March 3, 2022, by Adele Horobin
World Hearing Day 2022
World Hearing Day is held on 3 March each year to raise awareness on how to prevent deafness and hearing loss and promote ear and hearing care across the world. It is led by the World Hearing Forum of the World Health Organisation (WHO). The focus for 2022 is on the importance of safe listening as a means of maintaining good hearing across the life course. Dr Ian Wiggins has been working with the Make Listening Safe initiative. Read on to find out more about this initiative.
World Health Organisation (WHO) and Make Listening Safe
Over 1 billion people aged 12 to 35 years risk losing their hearing due to prolonged and excessive exposure to loud music and other recreational sounds. As part of the World Hearing Forum’s activities, the Make Listening safe initiative has been working to realise a world where people of all ages can enjoy recreational listening without risk to their hearing.
The approach of this initiative is to change listening practices and behaviours. WHO aims to achieve this through:
- Raised awareness about the need for and means of safe listening, and
- Implementation of evidence-based standards that can facilitate behaviour change in target population groups
International standard for safe listening at venues and events
Ahead of World Hearing Day 2022, under the theme To hear for life, listen with care! WHO has issued a new international standard for safe listening at venues and events. The standard highlights six recommendations for implementation to ensure that venues and events limit the risk of hearing loss to their patrons while preserving high-quality sound and an enjoyable listening experience. The six recommendations are:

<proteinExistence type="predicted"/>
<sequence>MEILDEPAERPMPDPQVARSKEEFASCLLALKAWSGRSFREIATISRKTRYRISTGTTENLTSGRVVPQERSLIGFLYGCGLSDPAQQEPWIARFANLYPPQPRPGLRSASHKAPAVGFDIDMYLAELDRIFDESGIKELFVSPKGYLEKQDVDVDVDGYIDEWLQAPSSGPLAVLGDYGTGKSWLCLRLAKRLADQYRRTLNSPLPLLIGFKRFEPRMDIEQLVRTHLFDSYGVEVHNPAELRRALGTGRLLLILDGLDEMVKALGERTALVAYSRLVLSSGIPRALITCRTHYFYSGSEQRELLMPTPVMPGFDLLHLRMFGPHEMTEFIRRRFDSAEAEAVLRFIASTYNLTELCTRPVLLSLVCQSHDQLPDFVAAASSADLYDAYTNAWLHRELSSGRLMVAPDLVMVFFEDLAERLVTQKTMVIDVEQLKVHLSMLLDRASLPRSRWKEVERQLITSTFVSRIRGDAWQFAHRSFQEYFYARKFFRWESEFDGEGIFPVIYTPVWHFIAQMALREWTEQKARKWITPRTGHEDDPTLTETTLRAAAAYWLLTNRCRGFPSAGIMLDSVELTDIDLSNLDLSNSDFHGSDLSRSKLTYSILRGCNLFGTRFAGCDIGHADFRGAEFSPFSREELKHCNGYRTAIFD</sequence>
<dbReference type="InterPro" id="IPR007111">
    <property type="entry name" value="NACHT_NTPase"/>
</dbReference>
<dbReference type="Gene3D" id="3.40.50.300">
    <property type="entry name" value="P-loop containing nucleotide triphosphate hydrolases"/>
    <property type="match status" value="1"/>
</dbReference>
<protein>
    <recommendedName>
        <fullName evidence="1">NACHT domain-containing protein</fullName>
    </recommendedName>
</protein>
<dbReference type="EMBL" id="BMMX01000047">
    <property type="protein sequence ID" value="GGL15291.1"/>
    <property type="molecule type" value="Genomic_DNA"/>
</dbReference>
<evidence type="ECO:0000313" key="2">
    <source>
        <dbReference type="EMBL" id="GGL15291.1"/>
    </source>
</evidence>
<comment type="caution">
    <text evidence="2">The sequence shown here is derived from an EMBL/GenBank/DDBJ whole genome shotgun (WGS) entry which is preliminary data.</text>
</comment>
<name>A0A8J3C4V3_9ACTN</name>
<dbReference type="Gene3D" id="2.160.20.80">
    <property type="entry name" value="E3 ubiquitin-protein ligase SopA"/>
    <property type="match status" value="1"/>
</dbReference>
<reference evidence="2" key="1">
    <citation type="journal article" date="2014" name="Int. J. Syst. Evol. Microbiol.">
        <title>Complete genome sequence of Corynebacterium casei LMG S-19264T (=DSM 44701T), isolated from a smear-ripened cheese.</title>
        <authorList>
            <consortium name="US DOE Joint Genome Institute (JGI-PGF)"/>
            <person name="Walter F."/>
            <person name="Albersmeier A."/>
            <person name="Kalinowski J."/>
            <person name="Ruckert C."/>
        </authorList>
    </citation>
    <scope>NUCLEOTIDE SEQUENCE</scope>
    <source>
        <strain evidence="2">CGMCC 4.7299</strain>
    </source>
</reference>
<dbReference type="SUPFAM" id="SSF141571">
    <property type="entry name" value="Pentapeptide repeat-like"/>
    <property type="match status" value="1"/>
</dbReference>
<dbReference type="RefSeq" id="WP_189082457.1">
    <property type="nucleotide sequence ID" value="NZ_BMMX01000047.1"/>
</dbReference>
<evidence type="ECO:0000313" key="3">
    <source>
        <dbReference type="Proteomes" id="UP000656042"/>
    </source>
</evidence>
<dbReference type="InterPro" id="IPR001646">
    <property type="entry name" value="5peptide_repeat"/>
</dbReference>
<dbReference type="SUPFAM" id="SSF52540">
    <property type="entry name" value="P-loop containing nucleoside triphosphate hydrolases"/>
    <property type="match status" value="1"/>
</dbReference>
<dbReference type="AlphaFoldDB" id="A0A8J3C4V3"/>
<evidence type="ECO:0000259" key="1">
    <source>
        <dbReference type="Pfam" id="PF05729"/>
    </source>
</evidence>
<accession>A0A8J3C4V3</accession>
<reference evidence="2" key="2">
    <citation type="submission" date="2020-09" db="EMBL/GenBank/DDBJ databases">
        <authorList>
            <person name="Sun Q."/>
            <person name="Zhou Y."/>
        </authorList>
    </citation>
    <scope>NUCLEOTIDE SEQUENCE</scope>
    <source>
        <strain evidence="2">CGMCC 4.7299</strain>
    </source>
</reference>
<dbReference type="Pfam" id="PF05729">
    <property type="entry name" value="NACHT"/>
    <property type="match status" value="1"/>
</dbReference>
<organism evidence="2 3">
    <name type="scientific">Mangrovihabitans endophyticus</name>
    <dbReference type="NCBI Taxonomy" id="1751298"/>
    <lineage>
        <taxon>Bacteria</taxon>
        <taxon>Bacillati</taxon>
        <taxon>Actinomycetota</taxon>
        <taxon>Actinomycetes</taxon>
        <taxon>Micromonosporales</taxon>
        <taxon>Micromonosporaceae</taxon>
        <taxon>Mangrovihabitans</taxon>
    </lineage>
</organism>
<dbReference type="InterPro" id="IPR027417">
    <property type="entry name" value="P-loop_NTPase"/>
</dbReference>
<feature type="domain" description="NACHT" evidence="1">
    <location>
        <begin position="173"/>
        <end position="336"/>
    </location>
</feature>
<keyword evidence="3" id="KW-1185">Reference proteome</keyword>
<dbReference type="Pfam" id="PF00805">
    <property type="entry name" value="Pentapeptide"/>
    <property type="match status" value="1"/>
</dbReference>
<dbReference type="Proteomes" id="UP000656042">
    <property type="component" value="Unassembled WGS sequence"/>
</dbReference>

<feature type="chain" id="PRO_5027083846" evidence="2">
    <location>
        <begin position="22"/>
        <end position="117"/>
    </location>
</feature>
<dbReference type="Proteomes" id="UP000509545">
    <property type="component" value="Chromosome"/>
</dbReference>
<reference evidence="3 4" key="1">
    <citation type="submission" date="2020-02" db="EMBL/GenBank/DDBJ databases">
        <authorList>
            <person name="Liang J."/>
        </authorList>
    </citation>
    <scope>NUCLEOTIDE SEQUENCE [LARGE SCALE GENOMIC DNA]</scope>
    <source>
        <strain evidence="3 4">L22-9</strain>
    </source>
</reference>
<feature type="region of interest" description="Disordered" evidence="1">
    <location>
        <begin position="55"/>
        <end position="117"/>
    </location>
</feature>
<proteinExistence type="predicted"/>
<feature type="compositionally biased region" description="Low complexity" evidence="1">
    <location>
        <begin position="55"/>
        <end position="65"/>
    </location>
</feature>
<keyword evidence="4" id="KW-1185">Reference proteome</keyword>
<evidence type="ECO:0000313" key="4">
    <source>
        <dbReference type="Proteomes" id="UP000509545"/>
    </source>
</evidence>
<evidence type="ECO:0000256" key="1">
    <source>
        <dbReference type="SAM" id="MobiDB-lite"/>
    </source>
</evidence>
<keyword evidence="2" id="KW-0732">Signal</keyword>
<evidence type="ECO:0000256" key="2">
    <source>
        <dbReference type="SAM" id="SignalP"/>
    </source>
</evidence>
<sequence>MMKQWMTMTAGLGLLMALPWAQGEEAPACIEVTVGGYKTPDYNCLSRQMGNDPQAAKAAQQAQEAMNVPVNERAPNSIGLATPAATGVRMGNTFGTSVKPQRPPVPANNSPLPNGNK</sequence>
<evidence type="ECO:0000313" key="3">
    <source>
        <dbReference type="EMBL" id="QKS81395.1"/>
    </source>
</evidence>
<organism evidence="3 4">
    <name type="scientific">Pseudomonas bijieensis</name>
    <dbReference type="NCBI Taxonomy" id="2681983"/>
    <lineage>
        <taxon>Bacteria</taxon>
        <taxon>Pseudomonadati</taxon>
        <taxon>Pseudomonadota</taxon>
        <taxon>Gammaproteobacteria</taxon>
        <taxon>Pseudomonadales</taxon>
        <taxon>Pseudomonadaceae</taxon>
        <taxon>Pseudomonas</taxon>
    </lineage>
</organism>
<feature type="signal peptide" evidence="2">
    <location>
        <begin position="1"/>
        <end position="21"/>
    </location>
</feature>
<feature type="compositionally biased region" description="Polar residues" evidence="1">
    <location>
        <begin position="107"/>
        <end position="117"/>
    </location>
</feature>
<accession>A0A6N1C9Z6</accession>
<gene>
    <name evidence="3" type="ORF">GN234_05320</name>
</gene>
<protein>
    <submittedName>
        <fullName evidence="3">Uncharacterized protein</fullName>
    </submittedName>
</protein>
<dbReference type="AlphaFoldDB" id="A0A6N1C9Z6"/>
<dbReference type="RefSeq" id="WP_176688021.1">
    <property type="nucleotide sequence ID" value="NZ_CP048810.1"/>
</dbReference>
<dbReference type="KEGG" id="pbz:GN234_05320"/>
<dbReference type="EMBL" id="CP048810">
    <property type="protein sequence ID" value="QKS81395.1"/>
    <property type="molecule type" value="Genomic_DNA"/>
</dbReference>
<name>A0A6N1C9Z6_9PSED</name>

(1) a maximum average sound level of 100 decibels
(2) live monitoring and recording of sound levels using calibrated equipment by designated staff
(3) optimizing venue acoustics and sound systems to ensure enjoyable sound quality and safe listening
(4) making personal hearing protection available to audiences including instructions on use
(5) access to quiet zones for people to rest their ears and decrease the risk of hearing damage
(6) provision of training and information to staff.
Dr Ian Wiggins, who has co-authored the WHO Global Standard for Safe Listening Venues and Events said
“Safe listening and sound quality go hand in hand, so my hope is that the standard will lead to safer, higher quality, and more enjoyable listening experiences for audiences around the world.”
“It has been a pleasure and a privilege to work together with so many talented people from across the music industry, academia and public health to develop this standard”.
You can download the Global Standard for Safe Listening Venues and Events at: WHO global standard for safe listening venues and events and read more about its publication at: WHO releases new standard to tackle rising threat of hearing loss
For more information about the World Hearing Forum, please see: Promoting the World Hearing Forum (who.int)
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